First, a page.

I'm not exactly saying you're wrong to question Ra's story, just pointing out that the way in which you're doing it is exceedingly anti-libertarian.

  • Placeholder Name||

    "...just pointing out that the way in which you're doing it is exceedingly anti-libertarian"

    Uh...no. If the collision were an accident, then yes, the property damage "was still done". Accidentally damaged property, however, does not legally justify threatening someone with deadly force (no one, not even Ra, is claiming that she "accidentally" waived the gun around). The libertarian solution to one individual accidentally damaging the personal property of another is to sue for damages. Threatening force is only legally justified to prevent some threatened violation (or to stop an ongoing violation) of Ra's (or family's) rights. If Harvey were using her car as a weapon, Ra's acts would be justified. If not (and Ra did not reasonably believe otherwise), Ra's acts were criminal. If only we had some method of resolving a factual dispute in a fair and impartial way...

    "This case doesn't address the criminality of the collision..."

    Accidental property damage is typically tortious, not criminal. Just because property was damaged doesn't mean a crime occurred. Crimes traditionally require some type of mal-intent. If the collision were an accident, then by definition, there was no mal-intent.

    "Methinks thou doth protest too much"

    So, pointing out that we've only gotten one side of the story and that a jury, who actually heard the testimony and reviewed the evidence, disagreed is now protesting too much? Okay, sure.

  • Bubba Jones||

    Is it relevant that the gun was unloaded (if this can be confirmed)?

  • Placeholder Name||

    Apparently not in this case. Intentionally making someone believe you are about to unlawfully attack them is an assault, even if you were bluffing and had no intention of actually hurting them. Under Michigan law, using a firearm to threaten someone appears to be enough to up the assault to a felony level.

    Some states (don't know about Michigan) will elevate an assault to a higher degree if the perpetrator had the intent to kill at the time of the assault. The fact that the gun was empty would be strong evidence that Ra did not actually intend to kill or do serious bodily harm (assuming Ra was aware the gun was empty). Here, however, because the basis for the felony charge is the use of a firearm, the lack of ammo is irrelevant.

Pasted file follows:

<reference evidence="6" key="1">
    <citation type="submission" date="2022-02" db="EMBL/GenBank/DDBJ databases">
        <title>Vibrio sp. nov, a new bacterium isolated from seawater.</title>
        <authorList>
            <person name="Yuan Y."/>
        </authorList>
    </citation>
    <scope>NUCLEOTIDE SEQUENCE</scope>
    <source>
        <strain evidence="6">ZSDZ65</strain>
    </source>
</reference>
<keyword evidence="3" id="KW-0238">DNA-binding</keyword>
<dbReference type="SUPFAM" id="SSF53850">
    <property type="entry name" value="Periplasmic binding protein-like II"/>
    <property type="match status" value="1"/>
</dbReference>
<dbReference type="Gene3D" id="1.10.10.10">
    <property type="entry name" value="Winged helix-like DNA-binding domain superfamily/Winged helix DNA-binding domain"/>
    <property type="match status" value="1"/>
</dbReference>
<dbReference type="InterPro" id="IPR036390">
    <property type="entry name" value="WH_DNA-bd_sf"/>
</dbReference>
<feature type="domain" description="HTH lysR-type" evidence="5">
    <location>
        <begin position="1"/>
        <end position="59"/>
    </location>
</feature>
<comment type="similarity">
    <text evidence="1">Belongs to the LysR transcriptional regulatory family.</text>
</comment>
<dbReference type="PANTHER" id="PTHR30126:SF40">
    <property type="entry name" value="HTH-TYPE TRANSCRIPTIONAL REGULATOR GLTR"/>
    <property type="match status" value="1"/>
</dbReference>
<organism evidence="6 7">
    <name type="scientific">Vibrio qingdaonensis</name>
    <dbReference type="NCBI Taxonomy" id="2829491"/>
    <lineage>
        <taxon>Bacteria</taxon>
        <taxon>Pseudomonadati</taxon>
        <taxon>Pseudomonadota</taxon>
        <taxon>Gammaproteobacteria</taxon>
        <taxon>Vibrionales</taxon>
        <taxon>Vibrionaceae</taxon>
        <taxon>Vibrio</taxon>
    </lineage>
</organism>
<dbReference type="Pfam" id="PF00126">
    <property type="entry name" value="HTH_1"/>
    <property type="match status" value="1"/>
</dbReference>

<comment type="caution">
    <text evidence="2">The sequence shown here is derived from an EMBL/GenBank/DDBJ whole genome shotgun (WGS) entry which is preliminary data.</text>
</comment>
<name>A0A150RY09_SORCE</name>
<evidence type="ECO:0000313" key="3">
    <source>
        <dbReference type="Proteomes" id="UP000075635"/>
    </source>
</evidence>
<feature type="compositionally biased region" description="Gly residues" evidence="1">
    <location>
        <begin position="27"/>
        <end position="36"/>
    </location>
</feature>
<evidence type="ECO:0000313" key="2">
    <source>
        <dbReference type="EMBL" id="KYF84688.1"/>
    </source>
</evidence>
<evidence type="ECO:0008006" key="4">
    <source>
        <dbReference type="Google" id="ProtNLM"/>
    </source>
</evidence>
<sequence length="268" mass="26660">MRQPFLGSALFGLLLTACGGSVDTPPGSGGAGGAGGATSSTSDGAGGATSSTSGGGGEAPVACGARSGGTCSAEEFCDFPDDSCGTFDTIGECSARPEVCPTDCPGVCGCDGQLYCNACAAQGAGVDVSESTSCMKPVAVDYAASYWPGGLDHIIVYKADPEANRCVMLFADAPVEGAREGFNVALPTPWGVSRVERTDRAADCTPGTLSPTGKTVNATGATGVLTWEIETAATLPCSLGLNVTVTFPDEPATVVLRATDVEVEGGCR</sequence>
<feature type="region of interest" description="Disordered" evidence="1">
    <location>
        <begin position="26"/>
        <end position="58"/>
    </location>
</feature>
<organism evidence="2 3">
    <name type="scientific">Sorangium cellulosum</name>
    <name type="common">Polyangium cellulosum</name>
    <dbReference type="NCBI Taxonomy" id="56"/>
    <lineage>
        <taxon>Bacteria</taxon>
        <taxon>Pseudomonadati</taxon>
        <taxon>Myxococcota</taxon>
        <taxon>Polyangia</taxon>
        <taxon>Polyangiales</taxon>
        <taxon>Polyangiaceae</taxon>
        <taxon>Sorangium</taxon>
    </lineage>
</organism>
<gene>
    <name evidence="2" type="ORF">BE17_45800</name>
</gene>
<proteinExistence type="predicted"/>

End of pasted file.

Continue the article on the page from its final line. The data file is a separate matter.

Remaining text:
• ||

    Intentionally making someone believe you are about to unlawfully attack them is an assault, even if you were bluffing and had no intention of actually hurting them.

    Again, because Harvey wasn't charged and investigated similarly and despite the fact that Harvey sought out Ra, we somehow arrive at the conclusion that effectively handling an empty gun on your own property is a felony while slamming into a car on someone else's property because you have a right to be there isn't.

    It could be poor reporting but there's no indication that the 'first to file' issue is wrong and didn't significantly taint the (lack of) decision(s) in this case.

  • ||

    no one, not even Ra, is claiming that she "accidentally" waived the gun around

    Harvey isn't claiming she 'accidentally' bumped into Ra's car, you claimed that. Harvey's claim (assuming an attorney isn't dumb enough to lie about court testimony) is that she had a right to be on Ra's property and was owed an answer.

    Ra claims to have brandished an empty weapon which, handling an empty gun isn't a crime. The only way you elevate it to a felony is if you start including threats and pointing it. Which, I'm not denying she did just, again, asserting that the 'first to file' bullshit is lazy on it's face and is a miscarriage of justice as it precludes mutual guilt/innocence.

    So, pointing out that we've only gotten one side of the story and that a jury, who actually heard the testimony and reviewed the evidence, disagreed is now protesting too much? Okay, sure.

    The jury, by design, didn't hear both sides of the story. If I hit your car on your property and the police show up and I say, I have a right to be on your property and that you owe me an answer, would you expect no charges to be the outcome?